Ultra-Orthodox Jews attack Jerusalem buses over ad
JERUSALEM (AP) — Dozens of ultra-Orthodox Jews hurled stones and slashed the tires of buses bearing ads promoting female worship at a key Jerusalem holy site, Israeli police said Tuesday.
The attack, which happened on Monday night in Jerusalem's ultra-Orthodox Mea Shearim neighborhood, underscores the still simmering tensions in Israel over religious extremists who want to separate the sexes in public spaces.
Police spokesman Micky Rosenfeld said police units were dispatched to quell the violence in Mea Shearim where about 50 men slashed tires and pelted the buses with stones.
The ads were posted by the group Women of the Wall, which seeks to achieve gender equality at the Western Wall, the holiest place where Jews can pray. The advertisements showed girls and women wearing prayer shawls and holding a Torah scroll — rituals seen by many Orthodox Jews as reserved for men only.
Video footage on the YNet news site showed the words "end the obscene pictures" spray-painted on a bus.
The ads aimed to promote Bat Mitzvah ceremonies for girls at the Western Wall. The coming-of-age ceremonies for girls are only allowed to be held at a nearby prayer site, designated for worshippers who don't follow the Orthodox tradition adhered to at the main area of the Western Wall.
For boys, Bar Mitzvah ceremonies are held at the main Wall area. The Women of the Wall does not consider the nearby area an appropriate worship site.
"This is only about gender roles and discrimination against women and the image of women," said Shira Pruce, a spokeswoman for Women of the Wall. "If those were boys in the ads, this would not be a news story."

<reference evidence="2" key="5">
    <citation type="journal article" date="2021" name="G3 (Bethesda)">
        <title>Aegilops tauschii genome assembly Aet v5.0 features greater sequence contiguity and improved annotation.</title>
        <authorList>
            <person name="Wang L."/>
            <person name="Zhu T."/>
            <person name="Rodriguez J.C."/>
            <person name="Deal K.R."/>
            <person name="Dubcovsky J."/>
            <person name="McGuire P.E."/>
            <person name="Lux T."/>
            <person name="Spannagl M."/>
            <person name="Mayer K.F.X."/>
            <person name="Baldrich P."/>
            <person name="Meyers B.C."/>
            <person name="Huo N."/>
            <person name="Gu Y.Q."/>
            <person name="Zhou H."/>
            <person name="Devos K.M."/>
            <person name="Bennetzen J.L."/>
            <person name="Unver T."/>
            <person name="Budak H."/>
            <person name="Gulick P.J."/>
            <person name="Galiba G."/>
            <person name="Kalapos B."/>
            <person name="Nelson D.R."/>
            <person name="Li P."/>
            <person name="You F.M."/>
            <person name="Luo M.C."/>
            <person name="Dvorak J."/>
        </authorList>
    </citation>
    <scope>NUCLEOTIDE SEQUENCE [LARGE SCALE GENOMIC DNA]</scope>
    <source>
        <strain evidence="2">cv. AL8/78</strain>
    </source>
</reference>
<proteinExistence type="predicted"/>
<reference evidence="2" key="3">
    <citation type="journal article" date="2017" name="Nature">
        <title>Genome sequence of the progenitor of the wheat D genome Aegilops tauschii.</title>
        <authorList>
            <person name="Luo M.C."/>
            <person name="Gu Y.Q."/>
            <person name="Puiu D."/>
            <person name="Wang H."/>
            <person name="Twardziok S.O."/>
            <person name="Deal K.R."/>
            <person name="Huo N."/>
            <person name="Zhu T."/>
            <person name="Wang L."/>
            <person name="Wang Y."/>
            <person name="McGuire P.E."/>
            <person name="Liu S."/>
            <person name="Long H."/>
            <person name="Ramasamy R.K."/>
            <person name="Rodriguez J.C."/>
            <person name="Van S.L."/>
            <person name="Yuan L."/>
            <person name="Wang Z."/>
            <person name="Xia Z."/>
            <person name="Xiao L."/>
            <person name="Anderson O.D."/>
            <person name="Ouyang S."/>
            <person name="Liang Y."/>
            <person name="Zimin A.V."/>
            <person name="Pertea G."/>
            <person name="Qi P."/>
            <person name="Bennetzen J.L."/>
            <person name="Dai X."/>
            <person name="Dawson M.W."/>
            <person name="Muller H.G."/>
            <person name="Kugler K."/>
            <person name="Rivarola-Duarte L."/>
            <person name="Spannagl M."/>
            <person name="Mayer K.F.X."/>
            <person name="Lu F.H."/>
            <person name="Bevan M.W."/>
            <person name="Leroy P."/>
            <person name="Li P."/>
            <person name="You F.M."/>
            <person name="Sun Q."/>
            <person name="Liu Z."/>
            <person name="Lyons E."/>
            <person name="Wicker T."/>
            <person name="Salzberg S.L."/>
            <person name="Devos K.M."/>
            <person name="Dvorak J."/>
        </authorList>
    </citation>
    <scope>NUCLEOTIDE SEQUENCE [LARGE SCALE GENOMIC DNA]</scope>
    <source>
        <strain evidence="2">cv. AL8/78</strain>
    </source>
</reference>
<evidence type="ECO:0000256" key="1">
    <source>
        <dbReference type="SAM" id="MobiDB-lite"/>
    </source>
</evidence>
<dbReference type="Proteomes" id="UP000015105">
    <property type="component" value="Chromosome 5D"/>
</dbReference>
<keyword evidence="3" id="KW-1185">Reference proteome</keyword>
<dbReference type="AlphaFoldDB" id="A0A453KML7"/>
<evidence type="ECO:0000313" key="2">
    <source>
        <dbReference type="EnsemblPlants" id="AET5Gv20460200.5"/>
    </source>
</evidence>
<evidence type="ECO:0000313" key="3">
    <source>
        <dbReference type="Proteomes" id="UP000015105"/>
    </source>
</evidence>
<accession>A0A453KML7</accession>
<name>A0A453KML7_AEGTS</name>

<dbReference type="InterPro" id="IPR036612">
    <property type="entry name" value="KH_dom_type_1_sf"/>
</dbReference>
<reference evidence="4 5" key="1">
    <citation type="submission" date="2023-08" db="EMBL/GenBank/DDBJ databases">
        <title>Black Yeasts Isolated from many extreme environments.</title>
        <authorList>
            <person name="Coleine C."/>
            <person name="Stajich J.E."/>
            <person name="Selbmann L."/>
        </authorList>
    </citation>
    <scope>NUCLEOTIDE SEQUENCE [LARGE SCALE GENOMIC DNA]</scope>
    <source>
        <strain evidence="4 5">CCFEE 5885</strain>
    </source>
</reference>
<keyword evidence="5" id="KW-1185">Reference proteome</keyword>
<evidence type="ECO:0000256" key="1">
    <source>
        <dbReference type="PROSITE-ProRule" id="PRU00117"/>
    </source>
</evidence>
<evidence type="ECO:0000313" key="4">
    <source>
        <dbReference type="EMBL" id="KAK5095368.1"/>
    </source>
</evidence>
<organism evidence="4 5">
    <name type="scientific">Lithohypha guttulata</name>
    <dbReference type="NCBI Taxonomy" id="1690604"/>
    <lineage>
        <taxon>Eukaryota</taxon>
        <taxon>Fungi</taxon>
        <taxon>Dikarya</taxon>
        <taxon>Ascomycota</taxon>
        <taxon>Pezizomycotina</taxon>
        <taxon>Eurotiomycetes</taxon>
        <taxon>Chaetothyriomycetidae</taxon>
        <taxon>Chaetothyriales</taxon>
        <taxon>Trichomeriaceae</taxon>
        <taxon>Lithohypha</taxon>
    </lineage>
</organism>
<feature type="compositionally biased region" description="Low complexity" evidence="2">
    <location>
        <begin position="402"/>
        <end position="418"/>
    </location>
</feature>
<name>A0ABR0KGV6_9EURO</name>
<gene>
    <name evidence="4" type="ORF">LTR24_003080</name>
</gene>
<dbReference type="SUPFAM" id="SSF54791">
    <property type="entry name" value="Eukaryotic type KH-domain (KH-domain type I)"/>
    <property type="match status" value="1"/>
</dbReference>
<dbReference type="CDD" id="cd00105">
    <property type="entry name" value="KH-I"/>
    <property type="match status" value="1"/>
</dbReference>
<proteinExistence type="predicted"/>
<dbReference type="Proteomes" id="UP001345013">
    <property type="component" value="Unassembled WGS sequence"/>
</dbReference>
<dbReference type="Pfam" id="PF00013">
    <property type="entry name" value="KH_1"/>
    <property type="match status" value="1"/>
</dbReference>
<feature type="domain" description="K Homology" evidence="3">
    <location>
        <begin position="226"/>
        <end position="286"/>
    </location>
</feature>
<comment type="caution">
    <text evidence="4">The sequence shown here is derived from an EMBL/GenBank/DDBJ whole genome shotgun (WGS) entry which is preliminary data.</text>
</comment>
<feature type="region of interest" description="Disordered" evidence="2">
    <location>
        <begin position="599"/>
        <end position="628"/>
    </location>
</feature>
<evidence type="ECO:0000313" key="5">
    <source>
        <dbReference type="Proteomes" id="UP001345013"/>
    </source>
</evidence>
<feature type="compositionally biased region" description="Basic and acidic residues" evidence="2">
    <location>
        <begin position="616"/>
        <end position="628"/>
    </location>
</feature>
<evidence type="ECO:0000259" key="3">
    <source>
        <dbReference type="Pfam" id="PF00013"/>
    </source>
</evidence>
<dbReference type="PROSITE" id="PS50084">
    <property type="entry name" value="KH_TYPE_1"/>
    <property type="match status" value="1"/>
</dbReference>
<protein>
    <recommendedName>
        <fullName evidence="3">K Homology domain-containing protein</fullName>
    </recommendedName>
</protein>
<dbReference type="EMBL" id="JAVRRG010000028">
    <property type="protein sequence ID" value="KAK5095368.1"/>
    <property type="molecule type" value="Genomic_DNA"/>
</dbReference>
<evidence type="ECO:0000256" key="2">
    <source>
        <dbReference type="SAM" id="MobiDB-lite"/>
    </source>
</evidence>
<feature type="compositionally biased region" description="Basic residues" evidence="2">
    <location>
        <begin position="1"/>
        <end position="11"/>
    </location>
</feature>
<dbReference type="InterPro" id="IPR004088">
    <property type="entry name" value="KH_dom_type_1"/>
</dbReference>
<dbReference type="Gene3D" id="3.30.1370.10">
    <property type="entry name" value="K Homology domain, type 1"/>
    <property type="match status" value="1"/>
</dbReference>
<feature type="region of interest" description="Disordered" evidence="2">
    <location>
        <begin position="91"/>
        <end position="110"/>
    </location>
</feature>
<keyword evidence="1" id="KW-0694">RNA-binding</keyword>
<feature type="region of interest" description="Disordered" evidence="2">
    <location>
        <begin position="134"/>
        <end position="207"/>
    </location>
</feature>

Many ultra-Orthodox oppose the Women of the Wall's struggle for rights to equal worship at the Western Wall and view the group as provocative. The women have endured arrest, heckling and legal battles in their struggle to worship at the Wall as men do.
The extremists have faced criticism in recent years from Israel's predominantly secular society, which has complained about attempts to ban mixing of the sexes on buses, sidewalks and other public spaces. Ultra-Orthodox have defaced posters and billboards bearing photos of women, which they consider immodest.
A court last year decided that the women should be permitted to pray as they choose but the Women of the Wall says it is still prevented from worshipping with a Torah scroll at the Wall.
About half of the Women of the Wall ads, which have run on dozens of buses since the campaign began on Oct. 12, have been vandalized, Pruce said, citing the company that handles the advertisements. The ad campaign was the group's first and it had no role in deciding what routes the ads would run, Pruce said.
The religious practice at the Western Wall follows Orthodox traditions, meaning wearing skullcaps and prayer shawls and reading from Torah scrolls is reserved exclusively for men.
By contrast, the more liberal Reform and Conservative streams of Judaism, the largest denominations in the United States which are marginal in Israel, allow women to wear prayer shawls, be ordained as rabbis, lead services and read from the Torah.